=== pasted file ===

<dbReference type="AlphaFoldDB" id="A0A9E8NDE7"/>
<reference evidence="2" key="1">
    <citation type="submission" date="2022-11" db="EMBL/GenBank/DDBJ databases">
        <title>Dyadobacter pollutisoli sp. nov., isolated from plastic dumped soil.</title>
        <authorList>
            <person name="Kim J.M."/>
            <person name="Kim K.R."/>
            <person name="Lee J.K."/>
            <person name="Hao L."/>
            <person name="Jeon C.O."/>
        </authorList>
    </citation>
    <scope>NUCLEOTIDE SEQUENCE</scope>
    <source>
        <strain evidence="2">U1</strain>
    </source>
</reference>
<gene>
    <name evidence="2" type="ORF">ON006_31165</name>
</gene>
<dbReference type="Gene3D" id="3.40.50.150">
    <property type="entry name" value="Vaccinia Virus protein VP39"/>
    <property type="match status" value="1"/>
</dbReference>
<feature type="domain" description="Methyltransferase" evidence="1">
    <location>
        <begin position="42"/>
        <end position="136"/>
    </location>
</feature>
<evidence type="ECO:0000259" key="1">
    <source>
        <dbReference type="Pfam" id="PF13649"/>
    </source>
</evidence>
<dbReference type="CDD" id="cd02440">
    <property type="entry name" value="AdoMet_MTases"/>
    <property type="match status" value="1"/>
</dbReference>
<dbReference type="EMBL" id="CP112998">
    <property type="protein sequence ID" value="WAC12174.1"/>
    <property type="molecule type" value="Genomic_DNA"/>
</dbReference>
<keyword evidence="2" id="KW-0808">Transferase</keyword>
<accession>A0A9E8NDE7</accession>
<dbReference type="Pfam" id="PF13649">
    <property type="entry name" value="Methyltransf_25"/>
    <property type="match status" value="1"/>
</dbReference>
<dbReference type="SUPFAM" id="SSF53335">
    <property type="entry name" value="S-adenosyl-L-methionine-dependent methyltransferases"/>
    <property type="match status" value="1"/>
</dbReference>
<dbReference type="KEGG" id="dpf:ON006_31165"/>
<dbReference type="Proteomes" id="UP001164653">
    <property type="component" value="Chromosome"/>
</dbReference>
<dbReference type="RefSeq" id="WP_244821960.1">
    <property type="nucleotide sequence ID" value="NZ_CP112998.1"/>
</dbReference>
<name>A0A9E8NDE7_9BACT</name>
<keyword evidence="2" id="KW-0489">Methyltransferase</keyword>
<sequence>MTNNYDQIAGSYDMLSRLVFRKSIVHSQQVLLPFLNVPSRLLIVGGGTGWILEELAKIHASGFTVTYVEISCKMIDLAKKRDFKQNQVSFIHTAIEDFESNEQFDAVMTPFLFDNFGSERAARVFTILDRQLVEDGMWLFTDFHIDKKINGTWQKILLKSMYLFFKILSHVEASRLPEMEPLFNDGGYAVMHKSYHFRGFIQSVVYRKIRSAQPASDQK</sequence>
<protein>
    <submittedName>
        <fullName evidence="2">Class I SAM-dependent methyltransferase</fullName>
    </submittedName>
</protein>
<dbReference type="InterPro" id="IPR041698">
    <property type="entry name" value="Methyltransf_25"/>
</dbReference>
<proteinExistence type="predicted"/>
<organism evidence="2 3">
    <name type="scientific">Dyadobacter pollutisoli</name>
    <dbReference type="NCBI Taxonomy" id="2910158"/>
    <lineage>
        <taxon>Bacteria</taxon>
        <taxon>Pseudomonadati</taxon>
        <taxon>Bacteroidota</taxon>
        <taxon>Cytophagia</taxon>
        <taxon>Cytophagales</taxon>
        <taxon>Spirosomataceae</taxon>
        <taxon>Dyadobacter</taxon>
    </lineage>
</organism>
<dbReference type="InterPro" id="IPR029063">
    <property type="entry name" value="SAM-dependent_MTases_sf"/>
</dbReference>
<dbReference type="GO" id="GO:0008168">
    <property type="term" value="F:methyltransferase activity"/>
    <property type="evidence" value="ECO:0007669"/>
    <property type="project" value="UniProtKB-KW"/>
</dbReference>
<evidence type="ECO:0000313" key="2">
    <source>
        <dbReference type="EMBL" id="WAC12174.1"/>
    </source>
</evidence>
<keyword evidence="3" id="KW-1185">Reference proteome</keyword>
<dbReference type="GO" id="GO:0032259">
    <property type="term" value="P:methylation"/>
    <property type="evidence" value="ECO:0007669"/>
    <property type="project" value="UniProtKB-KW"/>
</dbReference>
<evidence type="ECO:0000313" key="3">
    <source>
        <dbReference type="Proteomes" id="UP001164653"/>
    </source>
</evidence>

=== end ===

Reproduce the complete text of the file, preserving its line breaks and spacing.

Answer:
<dbReference type="AlphaFoldDB" id="A0A9E8NDE7"/>
<reference evidence="2" key="1">
    <citation type="submission" date="2022-11" db="EMBL/GenBank/DDBJ databases">
        <title>Dyadobacter pollutisoli sp. nov., isolated from plastic dumped soil.</title>
        <authorList>
            <person name="Kim J.M."/>
            <person name="Kim K.R."/>
            <person name="Lee J.K."/>
            <person name="Hao L."/>
            <person name="Jeon C.O."/>
        </authorList>
    </citation>
    <scope>NUCLEOTIDE SEQUENCE</scope>
    <source>
        <strain evidence="2">U1</strain>
    </source>
</reference>
<gene>
    <name evidence="2" type="ORF">ON006_31165</name>
</gene>
<dbReference type="Gene3D" id="3.40.50.150">
    <property type="entry name" value="Vaccinia Virus protein VP39"/>
    <property type="match status" value="1"/>
</dbReference>
<feature type="domain" description="Methyltransferase" evidence="1">
    <location>
        <begin position="42"/>
        <end position="136"/>
    </location>
</feature>
<evidence type="ECO:0000259" key="1">
    <source>
        <dbReference type="Pfam" id="PF13649"/>
    </source>
</evidence>
<dbReference type="CDD" id="cd02440">
    <property type="entry name" value="AdoMet_MTases"/>
    <property type="match status" value="1"/>
</dbReference>
<dbReference type="EMBL" id="CP112998">
    <property type="protein sequence ID" value="WAC12174.1"/>
    <property type="molecule type" value="Genomic_DNA"/>
</dbReference>
<keyword evidence="2" id="KW-0808">Transferase</keyword>
<accession>A0A9E8NDE7</accession>
<dbReference type="Pfam" id="PF13649">
    <property type="entry name" value="Methyltransf_25"/>
    <property type="match status" value="1"/>
</dbReference>
<dbReference type="SUPFAM" id="SSF53335">
    <property type="entry name" value="S-adenosyl-L-methionine-dependent methyltransferases"/>
    <property type="match status" value="1"/>
</dbReference>
<dbReference type="KEGG" id="dpf:ON006_31165"/>
<dbReference type="Proteomes" id="UP001164653">
    <property type="component" value="Chromosome"/>
</dbReference>
<dbReference type="RefSeq" id="WP_244821960.1">
    <property type="nucleotide sequence ID" value="NZ_CP112998.1"/>
</dbReference>
<name>A0A9E8NDE7_9BACT</name>
<keyword evidence="2" id="KW-0489">Methyltransferase</keyword>
<sequence>MTNNYDQIAGSYDMLSRLVFRKSIVHSQQVLLPFLNVPSRLLIVGGGTGWILEELAKIHASGFTVTYVEISCKMIDLAKKRDFKQNQVSFIHTAIEDFESNEQFDAVMTPFLFDNFGSERAARVFTILDRQLVEDGMWLFTDFHIDKKINGTWQKILLKSMYLFFKILSHVEASRLPEMEPLFNDGGYAVMHKSYHFRGFIQSVVYRKIRSAQPASDQK</sequence>
<protein>
    <submittedName>
        <fullName evidence="2">Class I SAM-dependent methyltransferase</fullName>
    </submittedName>
</protein>
<dbReference type="InterPro" id="IPR041698">
    <property type="entry name" value="Methyltransf_25"/>
</dbReference>
<proteinExistence type="predicted"/>
<organism evidence="2 3">
    <name type="scientific">Dyadobacter pollutisoli</name>
    <dbReference type="NCBI Taxonomy" id="2910158"/>
    <lineage>
        <taxon>Bacteria</taxon>
        <taxon>Pseudomonadati</taxon>
        <taxon>Bacteroidota</taxon>
        <taxon>Cytophagia</taxon>
        <taxon>Cytophagales</taxon>
        <taxon>Spirosomataceae</taxon>
        <taxon>Dyadobacter</taxon>
    </lineage>
</organism>
<dbReference type="InterPro" id="IPR029063">
    <property type="entry name" value="SAM-dependent_MTases_sf"/>
</dbReference>
<dbReference type="GO" id="GO:0008168">
    <property type="term" value="F:methyltransferase activity"/>
    <property type="evidence" value="ECO:0007669"/>
    <property type="project" value="UniProtKB-KW"/>
</dbReference>
<evidence type="ECO:0000313" key="2">
    <source>
        <dbReference type="EMBL" id="WAC12174.1"/>
    </source>
</evidence>
<keyword evidence="3" id="KW-1185">Reference proteome</keyword>
<dbReference type="GO" id="GO:0032259">
    <property type="term" value="P:methylation"/>
    <property type="evidence" value="ECO:0007669"/>
    <property type="project" value="UniProtKB-KW"/>
</dbReference>
<evidence type="ECO:0000313" key="3">
    <source>
        <dbReference type="Proteomes" id="UP001164653"/>
    </source>
</evidence>